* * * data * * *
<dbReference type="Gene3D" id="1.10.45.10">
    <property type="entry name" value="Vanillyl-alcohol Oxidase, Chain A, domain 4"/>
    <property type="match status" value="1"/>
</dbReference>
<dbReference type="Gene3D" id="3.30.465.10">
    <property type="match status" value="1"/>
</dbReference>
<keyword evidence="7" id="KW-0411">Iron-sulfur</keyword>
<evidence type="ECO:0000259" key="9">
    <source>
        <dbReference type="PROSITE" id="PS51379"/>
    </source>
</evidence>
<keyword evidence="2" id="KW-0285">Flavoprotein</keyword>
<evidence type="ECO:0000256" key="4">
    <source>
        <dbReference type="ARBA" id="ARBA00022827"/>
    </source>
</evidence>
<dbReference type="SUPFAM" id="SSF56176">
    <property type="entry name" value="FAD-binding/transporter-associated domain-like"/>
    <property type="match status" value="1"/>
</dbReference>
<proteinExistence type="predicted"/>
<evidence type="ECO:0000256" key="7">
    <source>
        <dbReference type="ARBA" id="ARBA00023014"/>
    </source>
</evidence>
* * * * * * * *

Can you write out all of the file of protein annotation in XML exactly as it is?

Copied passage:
<dbReference type="Gene3D" id="1.10.45.10">
    <property type="entry name" value="Vanillyl-alcohol Oxidase, Chain A, domain 4"/>
    <property type="match status" value="1"/>
</dbReference>
<dbReference type="Gene3D" id="3.30.465.10">
    <property type="match status" value="1"/>
</dbReference>
<keyword evidence="7" id="KW-0411">Iron-sulfur</keyword>
<evidence type="ECO:0000259" key="9">
    <source>
        <dbReference type="PROSITE" id="PS51379"/>
    </source>
</evidence>
<keyword evidence="2" id="KW-0285">Flavoprotein</keyword>
<evidence type="ECO:0000256" key="4">
    <source>
        <dbReference type="ARBA" id="ARBA00022827"/>
    </source>
</evidence>
<dbReference type="SUPFAM" id="SSF56176">
    <property type="entry name" value="FAD-binding/transporter-associated domain-like"/>
    <property type="match status" value="1"/>
</dbReference>
<proteinExistence type="predicted"/>
<evidence type="ECO:0000256" key="7">
    <source>
        <dbReference type="ARBA" id="ARBA00023014"/>
    </source>
</evidence>